Also, with the air humidity, I advise orientating on the natural location. There, the humidity rarely falls below 60%. But don’t worry. The Philodendron will tolerate humidity as low as 40%, although cosmetic damage, such as brown leaf tips, may occur. If your humidity is below 40%, you can find methods to raise your humidity here.
Regarding temperature, I recommend using the climate of its natural location as a guide. There the temperatures are between 61 °F and 81 °F all year round. If the temperature drops below 50 °F, the plant may be damaged.
Overwintering Philodendron mamei
Moving the plant for overwintering is optional if your current location receives adequate light through the winter and is not too cold.
Try maintaining humidity levels, mainly if heaters are operating in the room. They produce dry air, which can cause damage to the leaves.
Due to the decrease in sunlight, the metabolism decelerates. As a result, less water and nutrients are needed. Therefore, water only when the top layer of the substrate is dry. You can stretch the fertilizing to once every one or two months.
Watering the Philodendron mamei
Even though the Philodendron loves moisture, wetness quickly gets to it. Therefore, try to keep the substrate moist. The best way to do this is to let the top inch of the substrate dry out before watering again.
When you water, water thoroughly. That is, water until water runs out of the drainage holes. Let the pot drain briefly, and then put it back.
Fertilize Philodendron mamei
The mamei does not need many nutrients. Therefore, one dose of liquid fertilizer a month is sufficient for most specimens. Use a No products found. or a No products found. for fertilization.
The perfect substrate for Philodendron mamei
For the Philodendron mamei to thrive, it needs a suitable substrate. The substrate should be coarse and dimensionally stable. That is how oxygen reaches the roots. Besides the structure, it is also essential that the substrate does not hold too much water.
I, therefore, advise against potting soil in this case. It is too delicate and holds too much water. Use an aroid mix instead. This way, you will meet all conditions optimally.
If your mamei is a young plant, you can assume it must be repotted annually. The older it gets, the less often it must be repotted until only the substrate needs to be renewed.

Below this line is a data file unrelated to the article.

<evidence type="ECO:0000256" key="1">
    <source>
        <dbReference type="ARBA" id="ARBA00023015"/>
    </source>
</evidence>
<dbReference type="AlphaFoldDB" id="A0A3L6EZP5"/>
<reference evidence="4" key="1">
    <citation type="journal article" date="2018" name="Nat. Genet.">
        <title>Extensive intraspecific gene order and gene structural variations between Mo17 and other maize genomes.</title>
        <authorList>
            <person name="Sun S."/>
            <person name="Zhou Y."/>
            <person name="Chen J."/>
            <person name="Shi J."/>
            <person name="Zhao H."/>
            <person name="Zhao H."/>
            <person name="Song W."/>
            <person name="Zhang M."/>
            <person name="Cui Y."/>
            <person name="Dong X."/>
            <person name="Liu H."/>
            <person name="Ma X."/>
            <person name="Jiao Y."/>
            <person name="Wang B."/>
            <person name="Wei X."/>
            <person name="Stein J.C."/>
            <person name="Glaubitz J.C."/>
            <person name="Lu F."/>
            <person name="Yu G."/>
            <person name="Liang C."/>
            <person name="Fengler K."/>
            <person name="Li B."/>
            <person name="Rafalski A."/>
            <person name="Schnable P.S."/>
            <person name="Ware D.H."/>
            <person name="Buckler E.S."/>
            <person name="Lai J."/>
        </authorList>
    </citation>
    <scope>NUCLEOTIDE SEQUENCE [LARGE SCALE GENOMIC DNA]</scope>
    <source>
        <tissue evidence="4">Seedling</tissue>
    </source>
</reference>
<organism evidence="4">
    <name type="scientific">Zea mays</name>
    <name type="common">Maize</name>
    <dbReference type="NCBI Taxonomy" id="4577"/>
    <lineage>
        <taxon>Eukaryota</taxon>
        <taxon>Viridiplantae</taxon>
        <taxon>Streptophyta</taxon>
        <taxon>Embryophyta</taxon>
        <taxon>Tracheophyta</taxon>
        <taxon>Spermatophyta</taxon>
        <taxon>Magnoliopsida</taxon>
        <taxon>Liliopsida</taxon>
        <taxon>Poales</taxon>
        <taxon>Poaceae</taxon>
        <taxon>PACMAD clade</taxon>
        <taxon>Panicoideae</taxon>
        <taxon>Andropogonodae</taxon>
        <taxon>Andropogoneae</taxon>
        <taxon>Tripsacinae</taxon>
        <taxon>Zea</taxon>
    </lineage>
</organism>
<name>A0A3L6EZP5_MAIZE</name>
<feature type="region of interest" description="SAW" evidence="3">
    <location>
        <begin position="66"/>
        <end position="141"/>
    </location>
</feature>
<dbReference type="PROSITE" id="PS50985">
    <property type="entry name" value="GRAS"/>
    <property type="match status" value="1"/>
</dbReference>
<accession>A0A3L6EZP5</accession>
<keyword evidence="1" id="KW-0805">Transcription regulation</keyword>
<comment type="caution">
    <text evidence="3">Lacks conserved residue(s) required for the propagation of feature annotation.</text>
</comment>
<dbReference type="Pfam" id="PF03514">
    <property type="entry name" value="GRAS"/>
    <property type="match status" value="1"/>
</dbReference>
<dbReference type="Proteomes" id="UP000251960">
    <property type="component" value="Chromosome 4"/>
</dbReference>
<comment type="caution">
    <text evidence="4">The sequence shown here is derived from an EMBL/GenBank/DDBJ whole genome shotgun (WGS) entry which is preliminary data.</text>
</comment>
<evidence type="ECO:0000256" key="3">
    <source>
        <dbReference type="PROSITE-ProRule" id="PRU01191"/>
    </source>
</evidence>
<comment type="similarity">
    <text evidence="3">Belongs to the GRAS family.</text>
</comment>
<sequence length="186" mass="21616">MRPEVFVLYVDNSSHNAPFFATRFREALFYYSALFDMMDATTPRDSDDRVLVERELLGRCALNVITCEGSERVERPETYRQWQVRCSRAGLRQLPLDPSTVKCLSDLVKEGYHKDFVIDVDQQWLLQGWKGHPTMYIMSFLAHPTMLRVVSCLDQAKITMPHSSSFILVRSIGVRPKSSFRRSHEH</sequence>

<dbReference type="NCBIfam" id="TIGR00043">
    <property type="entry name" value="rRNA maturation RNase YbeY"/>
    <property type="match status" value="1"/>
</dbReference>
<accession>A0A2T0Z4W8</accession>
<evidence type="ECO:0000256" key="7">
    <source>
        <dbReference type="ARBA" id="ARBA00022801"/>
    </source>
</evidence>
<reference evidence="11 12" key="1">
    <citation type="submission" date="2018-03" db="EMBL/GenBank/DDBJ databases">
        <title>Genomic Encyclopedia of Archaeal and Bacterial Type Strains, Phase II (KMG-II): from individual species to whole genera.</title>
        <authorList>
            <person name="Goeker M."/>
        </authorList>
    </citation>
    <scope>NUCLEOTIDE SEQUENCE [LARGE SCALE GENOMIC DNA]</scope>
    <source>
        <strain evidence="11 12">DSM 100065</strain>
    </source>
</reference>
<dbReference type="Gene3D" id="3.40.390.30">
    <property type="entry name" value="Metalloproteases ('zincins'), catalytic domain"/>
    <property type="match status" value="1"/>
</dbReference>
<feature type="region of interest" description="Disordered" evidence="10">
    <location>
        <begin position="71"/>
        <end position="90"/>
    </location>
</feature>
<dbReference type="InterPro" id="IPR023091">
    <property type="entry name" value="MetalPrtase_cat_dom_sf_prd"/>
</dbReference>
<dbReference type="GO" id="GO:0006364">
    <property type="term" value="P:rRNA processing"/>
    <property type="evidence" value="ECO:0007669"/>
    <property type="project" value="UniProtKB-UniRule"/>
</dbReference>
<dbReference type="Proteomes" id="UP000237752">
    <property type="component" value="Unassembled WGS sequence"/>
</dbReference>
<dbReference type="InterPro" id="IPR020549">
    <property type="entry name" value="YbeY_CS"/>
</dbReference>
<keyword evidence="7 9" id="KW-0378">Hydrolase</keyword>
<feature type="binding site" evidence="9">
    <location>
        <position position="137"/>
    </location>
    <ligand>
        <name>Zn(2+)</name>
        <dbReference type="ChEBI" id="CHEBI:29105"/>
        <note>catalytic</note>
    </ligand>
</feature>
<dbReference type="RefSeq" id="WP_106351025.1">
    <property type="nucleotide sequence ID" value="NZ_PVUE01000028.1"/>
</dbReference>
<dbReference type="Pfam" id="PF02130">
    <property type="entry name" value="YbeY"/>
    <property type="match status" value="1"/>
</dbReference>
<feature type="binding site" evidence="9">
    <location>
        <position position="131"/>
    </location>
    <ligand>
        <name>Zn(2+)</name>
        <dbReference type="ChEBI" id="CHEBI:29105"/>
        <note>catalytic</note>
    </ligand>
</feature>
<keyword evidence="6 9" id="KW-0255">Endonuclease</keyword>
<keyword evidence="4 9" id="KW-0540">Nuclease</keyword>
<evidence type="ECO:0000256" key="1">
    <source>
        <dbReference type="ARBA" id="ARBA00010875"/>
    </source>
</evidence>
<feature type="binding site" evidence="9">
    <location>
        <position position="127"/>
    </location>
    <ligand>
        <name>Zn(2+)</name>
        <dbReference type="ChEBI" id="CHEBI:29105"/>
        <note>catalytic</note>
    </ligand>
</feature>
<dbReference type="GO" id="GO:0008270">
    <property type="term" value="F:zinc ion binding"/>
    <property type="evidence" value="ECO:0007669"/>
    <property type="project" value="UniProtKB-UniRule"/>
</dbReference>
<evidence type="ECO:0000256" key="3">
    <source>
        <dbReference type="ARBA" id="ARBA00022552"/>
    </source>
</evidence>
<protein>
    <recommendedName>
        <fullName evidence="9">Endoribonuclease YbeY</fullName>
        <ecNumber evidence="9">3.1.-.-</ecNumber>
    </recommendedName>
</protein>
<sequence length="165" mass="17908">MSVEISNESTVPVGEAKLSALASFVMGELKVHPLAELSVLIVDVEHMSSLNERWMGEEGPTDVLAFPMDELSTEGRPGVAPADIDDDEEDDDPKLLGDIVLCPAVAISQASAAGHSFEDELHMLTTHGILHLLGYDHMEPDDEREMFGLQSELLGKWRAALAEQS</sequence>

You can tell if your plant needs repotting by the following signs:
- Slow growth
If the growth rate slows down, this may be because the pot has become too small. It is time for a larger planter if the roots are tightly entwined in the pot.
- Shoot creeps over the edge of the pot
If your mamei starts to grow over the edge of the pot, it is time to change it. I recommend you use a climbing aid or an elongated planter. This way, the shoot can grow longer before the plant needs to be repotted the next time.
- Roots sticking out of the drainage holes
When the roots reach the drainage holes, this is an excellent time to look at the root system. If the roots are close to the edge of the pot, I recommend you move the plant to a larger planter.
Regular pruning or even topiary is optional with the Philodendron mamei. However, if the shoots become too long, you can shorten them, preferably in spring.
You should remove diseased and dead leaves throughout the year.
Use a sharp and clean blade for pruning. That will reduce the risk of infection and bruising.
Propagating Philodendron mamei
If you want to propagate your Philodendron mamei, you have three ways to do it. Mossing and cutting are the most reliable methods. I do not recommend propagating from seed. The process takes a long time and only works if the seeds are fresh.
However, if you want to try growing seeds, you can find instructions below.
Propagation by cuttings
To be able to cut cuttings at all, your plant must already have reached a certain size. Each cutting should have (air) roots and at least one leaf. This way, the chance of survival is the highest.
If your plant meets these requirements, you can use a sharp, clean blade to cut the shoot between two leaf nodes. Try to cut at a 90° angle if possible. This way, the cut area will be the smallest.
After cutting, you can treat the cut with cinnamon, activated charcoal, or a fungicide powder. This way, you will reduce the susceptibility to fungal diseases or infection with bacteria.
Allow the cut to dry for at least an hour before potting or placing the cutting in water.
Once the cut is dry, you can place the cutting in a medium of choice. I have had good experiences with sphagnum moss, perlite, and water. You can also use coco soil.
If you use water as a medium, you should change it weekly.